A Primer on China from Jeffrey Wasserstrom

Historians in the News

In China in the 21st Century: What Everyone Needs to Know, just published by Oxford University Press, Jeffrey N. Wasserstrom provides answers to a wide range of commonly asked questions about the world's most populous country. The excerpt below describes two of the topics the book addresses: nationalism and the web.

What is the role of the Internet in political dissent?

Many bloggers are not interested in promoting political change yet remain passionate about being able to express their opinions about topics that interest them and to follow stories that strike them as important. Depending on the issue, they may end up writing things that line up very neatly with official government positions or veer off markedly from these.

A good example of this came in the months before the Olympics. In March and April 2008, government spokesmen often complained about Western protesters causing disruptions during segments of the torch relay (e.g., when a Chinese torch-bearer was roughed up by a crowd in Paris, and when "Free Tibet" banners were unfurled in Europe and the United States). Many bloggers in the [People's Republic of China] PRC echoed this patriotic sentiment, and indeed, sometimes used much more vitriolic language to denigrate the foreigners interfering with China's Olympic moment.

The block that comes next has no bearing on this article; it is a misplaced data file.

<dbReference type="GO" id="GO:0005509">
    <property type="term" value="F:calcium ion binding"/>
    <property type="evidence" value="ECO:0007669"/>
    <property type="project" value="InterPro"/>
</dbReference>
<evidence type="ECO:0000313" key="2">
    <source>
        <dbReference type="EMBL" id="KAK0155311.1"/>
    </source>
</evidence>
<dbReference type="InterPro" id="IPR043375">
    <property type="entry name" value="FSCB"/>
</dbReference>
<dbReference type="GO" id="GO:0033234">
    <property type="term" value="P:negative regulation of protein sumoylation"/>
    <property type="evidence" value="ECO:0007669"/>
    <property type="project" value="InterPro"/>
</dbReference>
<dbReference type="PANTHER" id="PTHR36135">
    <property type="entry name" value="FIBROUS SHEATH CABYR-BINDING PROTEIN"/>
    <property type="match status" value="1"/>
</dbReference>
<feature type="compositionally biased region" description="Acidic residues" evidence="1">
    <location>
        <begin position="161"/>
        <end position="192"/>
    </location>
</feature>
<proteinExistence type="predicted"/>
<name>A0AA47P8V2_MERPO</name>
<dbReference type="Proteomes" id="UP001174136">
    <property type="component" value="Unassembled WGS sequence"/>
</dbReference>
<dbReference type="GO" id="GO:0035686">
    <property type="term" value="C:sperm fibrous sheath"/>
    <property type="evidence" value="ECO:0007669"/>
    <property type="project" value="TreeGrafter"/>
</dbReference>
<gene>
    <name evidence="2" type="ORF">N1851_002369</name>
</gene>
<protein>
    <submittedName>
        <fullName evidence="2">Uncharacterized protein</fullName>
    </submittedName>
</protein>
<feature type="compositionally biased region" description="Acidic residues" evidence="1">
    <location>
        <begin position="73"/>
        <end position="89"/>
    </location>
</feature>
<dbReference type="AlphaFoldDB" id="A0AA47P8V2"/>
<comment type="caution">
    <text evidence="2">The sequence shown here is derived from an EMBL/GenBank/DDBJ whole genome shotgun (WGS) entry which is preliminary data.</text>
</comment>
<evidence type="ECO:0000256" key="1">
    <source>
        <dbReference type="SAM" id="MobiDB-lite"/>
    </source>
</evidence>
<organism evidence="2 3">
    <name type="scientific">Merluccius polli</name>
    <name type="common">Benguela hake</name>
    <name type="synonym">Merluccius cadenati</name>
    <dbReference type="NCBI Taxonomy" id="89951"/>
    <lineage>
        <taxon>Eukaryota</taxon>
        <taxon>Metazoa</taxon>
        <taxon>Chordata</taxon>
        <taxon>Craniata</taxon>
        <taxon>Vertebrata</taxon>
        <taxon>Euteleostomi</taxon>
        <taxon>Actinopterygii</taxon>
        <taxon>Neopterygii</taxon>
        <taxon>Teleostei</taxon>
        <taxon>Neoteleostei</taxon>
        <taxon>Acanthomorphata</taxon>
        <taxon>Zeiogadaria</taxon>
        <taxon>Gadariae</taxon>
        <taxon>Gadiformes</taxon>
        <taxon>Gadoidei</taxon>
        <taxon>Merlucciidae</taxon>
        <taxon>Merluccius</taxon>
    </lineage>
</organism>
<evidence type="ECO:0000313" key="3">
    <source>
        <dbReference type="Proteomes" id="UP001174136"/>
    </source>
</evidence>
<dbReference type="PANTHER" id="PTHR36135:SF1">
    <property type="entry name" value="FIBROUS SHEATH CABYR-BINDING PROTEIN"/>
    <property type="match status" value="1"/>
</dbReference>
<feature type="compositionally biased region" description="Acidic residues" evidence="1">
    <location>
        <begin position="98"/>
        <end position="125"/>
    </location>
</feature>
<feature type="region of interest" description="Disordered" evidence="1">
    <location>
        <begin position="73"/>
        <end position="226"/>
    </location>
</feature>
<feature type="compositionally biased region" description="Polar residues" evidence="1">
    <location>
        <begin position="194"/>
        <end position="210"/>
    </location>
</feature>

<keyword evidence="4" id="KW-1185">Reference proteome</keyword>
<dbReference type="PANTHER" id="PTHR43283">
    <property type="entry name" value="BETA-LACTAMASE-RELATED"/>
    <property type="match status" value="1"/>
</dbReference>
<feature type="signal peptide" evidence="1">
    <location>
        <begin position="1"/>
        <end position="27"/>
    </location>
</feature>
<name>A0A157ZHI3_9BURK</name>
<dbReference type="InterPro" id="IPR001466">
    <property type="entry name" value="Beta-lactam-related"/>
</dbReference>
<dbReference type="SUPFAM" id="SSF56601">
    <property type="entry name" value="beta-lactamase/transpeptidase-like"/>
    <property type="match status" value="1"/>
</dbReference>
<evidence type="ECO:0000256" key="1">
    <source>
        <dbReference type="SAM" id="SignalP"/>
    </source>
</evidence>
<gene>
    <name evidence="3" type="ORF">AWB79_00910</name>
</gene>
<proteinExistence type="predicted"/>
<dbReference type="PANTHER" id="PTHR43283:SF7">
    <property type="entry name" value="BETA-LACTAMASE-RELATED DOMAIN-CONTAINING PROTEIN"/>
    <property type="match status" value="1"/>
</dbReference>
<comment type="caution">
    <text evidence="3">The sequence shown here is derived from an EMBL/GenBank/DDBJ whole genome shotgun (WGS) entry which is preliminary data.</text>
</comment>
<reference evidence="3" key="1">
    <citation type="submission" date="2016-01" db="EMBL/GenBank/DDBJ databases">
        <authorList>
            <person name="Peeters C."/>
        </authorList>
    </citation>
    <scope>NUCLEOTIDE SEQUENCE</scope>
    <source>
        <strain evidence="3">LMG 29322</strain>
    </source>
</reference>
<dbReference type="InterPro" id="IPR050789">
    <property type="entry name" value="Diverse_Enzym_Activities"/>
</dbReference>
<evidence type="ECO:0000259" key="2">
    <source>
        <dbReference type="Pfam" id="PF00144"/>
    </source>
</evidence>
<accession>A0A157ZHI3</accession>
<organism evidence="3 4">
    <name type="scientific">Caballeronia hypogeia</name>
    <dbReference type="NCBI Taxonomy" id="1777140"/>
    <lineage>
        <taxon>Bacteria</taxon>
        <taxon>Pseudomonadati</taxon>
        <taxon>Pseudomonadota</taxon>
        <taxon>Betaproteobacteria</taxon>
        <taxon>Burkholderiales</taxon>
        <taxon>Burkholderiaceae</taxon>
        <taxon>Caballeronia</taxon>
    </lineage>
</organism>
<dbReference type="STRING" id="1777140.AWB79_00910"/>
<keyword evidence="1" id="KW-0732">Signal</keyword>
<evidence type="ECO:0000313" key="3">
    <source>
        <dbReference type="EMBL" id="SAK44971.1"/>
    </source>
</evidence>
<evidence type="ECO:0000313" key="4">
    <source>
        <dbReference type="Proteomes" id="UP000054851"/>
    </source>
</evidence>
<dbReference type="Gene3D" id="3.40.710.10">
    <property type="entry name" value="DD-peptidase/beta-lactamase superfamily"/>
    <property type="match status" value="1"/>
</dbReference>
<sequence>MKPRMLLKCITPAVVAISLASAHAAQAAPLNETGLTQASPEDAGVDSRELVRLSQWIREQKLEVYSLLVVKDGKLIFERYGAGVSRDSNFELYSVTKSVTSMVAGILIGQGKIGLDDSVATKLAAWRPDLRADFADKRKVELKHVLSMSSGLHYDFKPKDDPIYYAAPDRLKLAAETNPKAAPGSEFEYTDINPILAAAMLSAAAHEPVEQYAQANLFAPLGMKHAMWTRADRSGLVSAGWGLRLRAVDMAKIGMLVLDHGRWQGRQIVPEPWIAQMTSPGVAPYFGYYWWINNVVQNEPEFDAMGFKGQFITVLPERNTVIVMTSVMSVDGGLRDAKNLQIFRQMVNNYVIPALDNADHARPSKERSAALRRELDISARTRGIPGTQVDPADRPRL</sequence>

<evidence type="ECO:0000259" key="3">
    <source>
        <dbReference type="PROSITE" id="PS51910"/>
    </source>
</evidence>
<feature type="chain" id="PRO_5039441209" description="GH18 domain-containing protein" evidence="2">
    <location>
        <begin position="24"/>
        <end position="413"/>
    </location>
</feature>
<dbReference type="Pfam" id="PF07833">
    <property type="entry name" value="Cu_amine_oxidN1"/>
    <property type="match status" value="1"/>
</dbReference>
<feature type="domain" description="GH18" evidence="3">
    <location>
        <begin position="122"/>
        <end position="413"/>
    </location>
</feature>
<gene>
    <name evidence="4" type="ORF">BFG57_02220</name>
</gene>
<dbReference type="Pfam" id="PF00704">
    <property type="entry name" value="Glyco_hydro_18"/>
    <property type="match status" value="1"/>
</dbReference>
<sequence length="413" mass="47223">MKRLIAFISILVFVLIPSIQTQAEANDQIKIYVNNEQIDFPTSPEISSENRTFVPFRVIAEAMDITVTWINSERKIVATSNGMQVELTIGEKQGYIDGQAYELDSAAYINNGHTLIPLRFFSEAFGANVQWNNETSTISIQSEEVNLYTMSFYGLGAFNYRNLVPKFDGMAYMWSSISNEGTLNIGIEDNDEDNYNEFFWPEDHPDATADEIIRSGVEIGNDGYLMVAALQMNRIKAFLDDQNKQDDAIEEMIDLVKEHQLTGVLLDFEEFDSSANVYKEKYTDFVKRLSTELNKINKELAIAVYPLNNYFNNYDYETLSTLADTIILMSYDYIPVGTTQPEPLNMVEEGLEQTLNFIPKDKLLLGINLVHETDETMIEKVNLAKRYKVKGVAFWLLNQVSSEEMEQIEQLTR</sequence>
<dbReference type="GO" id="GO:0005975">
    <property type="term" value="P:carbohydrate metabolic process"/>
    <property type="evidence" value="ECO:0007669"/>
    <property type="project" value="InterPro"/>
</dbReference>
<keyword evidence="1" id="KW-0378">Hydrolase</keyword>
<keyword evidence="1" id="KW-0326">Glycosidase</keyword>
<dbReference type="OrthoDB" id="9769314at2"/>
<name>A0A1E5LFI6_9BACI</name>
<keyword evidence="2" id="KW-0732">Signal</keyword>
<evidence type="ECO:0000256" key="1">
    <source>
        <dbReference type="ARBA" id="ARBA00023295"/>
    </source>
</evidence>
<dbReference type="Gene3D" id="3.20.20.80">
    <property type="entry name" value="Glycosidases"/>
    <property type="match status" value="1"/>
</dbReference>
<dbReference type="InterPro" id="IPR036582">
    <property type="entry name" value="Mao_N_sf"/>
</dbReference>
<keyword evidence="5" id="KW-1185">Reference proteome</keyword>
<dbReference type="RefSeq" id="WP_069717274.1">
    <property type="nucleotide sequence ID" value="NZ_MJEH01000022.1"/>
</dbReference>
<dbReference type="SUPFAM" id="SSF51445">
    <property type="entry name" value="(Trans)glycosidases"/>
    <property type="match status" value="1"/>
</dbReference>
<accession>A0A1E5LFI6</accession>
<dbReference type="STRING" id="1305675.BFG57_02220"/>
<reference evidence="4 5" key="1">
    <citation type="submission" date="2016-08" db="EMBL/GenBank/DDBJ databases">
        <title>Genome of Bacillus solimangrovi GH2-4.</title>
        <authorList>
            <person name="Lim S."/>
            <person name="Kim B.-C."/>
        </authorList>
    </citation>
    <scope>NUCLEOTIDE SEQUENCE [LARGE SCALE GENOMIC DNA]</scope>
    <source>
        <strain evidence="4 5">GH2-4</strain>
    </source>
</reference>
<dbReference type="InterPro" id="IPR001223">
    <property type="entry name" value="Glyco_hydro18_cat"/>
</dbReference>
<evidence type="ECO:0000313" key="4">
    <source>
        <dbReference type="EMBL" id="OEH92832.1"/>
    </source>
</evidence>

And yet, when a devastating earthquake hit Sichuan [province] that May and the torch run continued, the official press initially ran stories about the natural catastrophe alongside upbeat ones about the Olympic flame's welcome in the PRC.

But some of the same bloggers who had been in step with the government propaganda did an about-face. How could anyone who claimed to care about the nation, they asked, continue the torch run and celebratory activities when so many of the people of that nation were suffering? The tone of many posts became critical of the regime, as bloggers called for a moratorium on the relay, a sign both of how complex a force nationalism can be and why the categories of dissident and loyalist are incomplete....

Read entire article at Forbes

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